It would be something of an understatement to say that Davide Formolo’s victory on stage 4 of the Giro d’Italia has stoked the enthusiasm of the local media, the majority of whom had eschewed the press conference of new maglia rosa Simon Clarke (Orica-GreenEdge) to watch the young Italian’s ongoing television interviews.
When Formolo’s own arrival in the press centre was heralded shortly afterwards, a large local contingent rose en masse and trooped upstairs to the small conference room, where Clarke was finishing off his media duties in precise Italian.
For most 22-year-old Giro debutants, a stage win would mark a more than satisfactory beginning, but the expectations surrounding Formolo seemed to ratchet up by the minute in the frantic hour of podium ceremonies and mixed zone interviews he faced after crossing the line in La Spezia.
By the time Formolo settled into the freshly-vacated hot seat in the press centre, the line of questioning had already moved beyond the details of his victory and on to his prospects of a high overall finish in Milan on May 31.
“We’ll find out what my limits are as we go along,” Formolo said matter-of-factly. “I’m still only 22 years old and this is my first Giro, so I don’t really know what I can do over three weeks. I need to see how my body reacts. I mean, I actually didn’t want to expend too much energy in the first week but I found an opportunity today.”
Formolo’s potential as a climber has been apparent since his performance at the tough Giro della Val d’Aosta as an amateur in 2012 – when he finished fourth in a race won by Fabio Aru – but this being his first close-up at the corsa rosa, he was asked to define himself as a rider for the benefit of the mainstream press. “I’m a climber,” he said simply. “I think I’ve got a good change of rhythm, like a climber.”
Indeed, it was precisely that change of pace that allowed Formolo to forge clear ahead of the final climb of Biassa at the end of an intense day of racing on the fringes of the spectacular Cinque Terre. A survivor of the large early break that formed in the opening hour of racing, Formolo made light work of the last ascent – far tougher than its third category status – to solo to victory.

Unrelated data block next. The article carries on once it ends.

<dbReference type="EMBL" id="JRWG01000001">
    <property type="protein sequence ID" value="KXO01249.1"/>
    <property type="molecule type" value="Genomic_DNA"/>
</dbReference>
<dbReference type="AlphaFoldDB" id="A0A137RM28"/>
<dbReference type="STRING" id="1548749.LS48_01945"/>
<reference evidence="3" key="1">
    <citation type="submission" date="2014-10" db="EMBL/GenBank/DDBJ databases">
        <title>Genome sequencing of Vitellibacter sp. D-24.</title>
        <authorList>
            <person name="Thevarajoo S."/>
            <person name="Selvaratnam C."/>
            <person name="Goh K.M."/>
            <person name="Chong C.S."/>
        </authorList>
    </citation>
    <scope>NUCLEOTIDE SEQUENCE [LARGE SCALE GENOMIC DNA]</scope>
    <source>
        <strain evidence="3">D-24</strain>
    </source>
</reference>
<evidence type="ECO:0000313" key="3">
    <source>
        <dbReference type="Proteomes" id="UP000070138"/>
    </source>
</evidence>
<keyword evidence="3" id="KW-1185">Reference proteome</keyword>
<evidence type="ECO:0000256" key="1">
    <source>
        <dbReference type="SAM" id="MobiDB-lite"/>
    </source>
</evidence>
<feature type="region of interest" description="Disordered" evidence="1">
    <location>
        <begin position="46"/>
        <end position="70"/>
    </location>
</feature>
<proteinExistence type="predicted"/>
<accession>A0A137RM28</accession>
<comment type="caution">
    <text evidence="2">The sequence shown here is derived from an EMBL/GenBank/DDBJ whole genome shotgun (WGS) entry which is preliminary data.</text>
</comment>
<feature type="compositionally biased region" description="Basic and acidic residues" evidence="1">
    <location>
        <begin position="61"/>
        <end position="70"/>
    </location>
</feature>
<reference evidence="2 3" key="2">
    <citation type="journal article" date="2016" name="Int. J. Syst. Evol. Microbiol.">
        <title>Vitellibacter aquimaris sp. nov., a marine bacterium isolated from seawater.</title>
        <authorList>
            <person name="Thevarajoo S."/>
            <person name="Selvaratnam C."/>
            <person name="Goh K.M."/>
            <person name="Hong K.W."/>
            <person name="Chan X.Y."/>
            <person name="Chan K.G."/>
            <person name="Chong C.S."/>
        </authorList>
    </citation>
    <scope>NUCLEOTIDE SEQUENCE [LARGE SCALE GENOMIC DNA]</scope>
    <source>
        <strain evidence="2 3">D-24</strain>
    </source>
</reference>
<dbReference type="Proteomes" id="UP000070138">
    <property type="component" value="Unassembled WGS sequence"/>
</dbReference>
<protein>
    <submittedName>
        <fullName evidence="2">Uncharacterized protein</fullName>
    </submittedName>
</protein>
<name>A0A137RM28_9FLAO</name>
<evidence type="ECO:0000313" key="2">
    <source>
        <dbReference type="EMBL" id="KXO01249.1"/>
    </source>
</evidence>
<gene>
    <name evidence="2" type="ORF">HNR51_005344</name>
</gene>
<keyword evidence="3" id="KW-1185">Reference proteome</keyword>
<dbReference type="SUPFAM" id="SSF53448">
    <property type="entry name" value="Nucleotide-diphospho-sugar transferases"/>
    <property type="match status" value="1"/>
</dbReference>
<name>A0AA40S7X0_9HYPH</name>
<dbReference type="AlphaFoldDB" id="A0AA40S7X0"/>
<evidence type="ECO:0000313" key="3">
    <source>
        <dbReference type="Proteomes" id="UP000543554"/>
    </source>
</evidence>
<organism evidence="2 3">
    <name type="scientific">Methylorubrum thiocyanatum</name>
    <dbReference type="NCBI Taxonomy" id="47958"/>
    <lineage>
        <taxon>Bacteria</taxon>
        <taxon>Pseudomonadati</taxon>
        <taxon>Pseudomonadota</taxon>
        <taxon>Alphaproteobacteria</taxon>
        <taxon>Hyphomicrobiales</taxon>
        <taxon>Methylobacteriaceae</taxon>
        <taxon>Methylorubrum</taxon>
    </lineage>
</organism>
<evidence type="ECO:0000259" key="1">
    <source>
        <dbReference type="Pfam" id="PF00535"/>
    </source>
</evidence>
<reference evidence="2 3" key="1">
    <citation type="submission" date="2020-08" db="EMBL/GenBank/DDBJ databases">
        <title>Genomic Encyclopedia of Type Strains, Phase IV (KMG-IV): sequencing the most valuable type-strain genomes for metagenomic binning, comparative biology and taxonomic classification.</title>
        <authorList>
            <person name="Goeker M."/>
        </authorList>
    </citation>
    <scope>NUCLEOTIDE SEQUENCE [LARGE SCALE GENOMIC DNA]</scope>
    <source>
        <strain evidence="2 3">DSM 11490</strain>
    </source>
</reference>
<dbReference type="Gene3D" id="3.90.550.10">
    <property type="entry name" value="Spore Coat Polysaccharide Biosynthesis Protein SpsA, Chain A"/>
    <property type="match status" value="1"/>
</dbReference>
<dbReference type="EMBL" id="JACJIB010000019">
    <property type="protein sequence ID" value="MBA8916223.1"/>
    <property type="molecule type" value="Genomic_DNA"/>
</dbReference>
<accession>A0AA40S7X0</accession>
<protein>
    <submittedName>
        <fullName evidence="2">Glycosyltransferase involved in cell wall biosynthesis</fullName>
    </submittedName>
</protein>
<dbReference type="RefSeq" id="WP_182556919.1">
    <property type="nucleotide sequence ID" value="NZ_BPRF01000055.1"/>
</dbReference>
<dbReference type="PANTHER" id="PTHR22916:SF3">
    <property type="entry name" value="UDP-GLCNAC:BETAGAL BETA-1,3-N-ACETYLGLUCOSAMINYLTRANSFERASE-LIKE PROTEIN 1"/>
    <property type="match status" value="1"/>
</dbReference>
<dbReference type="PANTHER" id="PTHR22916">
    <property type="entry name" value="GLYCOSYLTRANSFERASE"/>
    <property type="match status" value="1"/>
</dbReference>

“I’d already tried to get away on the penultimate climb but they came back up to me,” Formolo said. “I decided to try again on the last climb but I went a little bit early because I wanted to anticipate Roman Kreuziger, since I thought he was stronger than me.”
Formolo crested the summit with over 30 seconds in hand on the chasers, and despite the arrival of some redoubtable reinforcements, including Aru, Alberto Contador and Richie Porte, he still had 22 seconds in hand by the time he reached the finish in La Spezia. It was hard to tell if Formolo was prouder of his fleet-footed climb or his rapid descent.
“When I turned professional I only weighed 60 kilos and I’ve had to put some weight on because you can’t last on the flat as a pro when you’re at that kind of weight,” Formolo said. “I’ve worked a lot since turning pro to increase my power, though I couldn’t really tell you how many kilometres I’ve done this year. I just know that I had 23 days of racing before the Giro.”
As ever in such situations, the press conference was a somewhat staccato one, as questions on the race were interspersed with more general demands about Formolo’s life outside of cycling. There was considerable mirth when he declared himself a supporter of both of Verona’s football teams, fierce rivals Hellas and Chievo, admitting sheepishly that calcio wasn’t a priority.
Formolo was surer, however, of his cycling hero, citing Ivan Basso, who won two editions of the Giro either side of his ban for his links to blood doping doctor Eufemiano Fuentes. They were teammates last year during Formolo’s first season as a professional, though before that, the youngster said that he had already consumed Basso’s 2011 autobiography, the loftily-titled Climbing Into the Wind.
“I always admired Basso because he gave his soul for the sport. I haven’t read many books but I read his book in three days flat,” Formolo said. “They were three special days, I still remember them.”
Formolo has since moved on to pastures new, following the merger of the Cannondale and Garmin teams, and one senses that the transition has been easier for him than some of his fellow Italians. “I learned English in school, but at a basic level, although it’s improved a lot since coming to the new team,” he said. “Although when it comes to things like conjugating the future tense, I’m still not great.”
There will, of course, be plenty written in the future tense in the pages of Gazzetta dello Sport, Tuttosport et al on Wednesday morning, though Formolo seems to carry the burden of expectation rather lightly.
“I live day by day,” he said. “I don’t put any limits on myself but I don’t put any pressure on myself either.”
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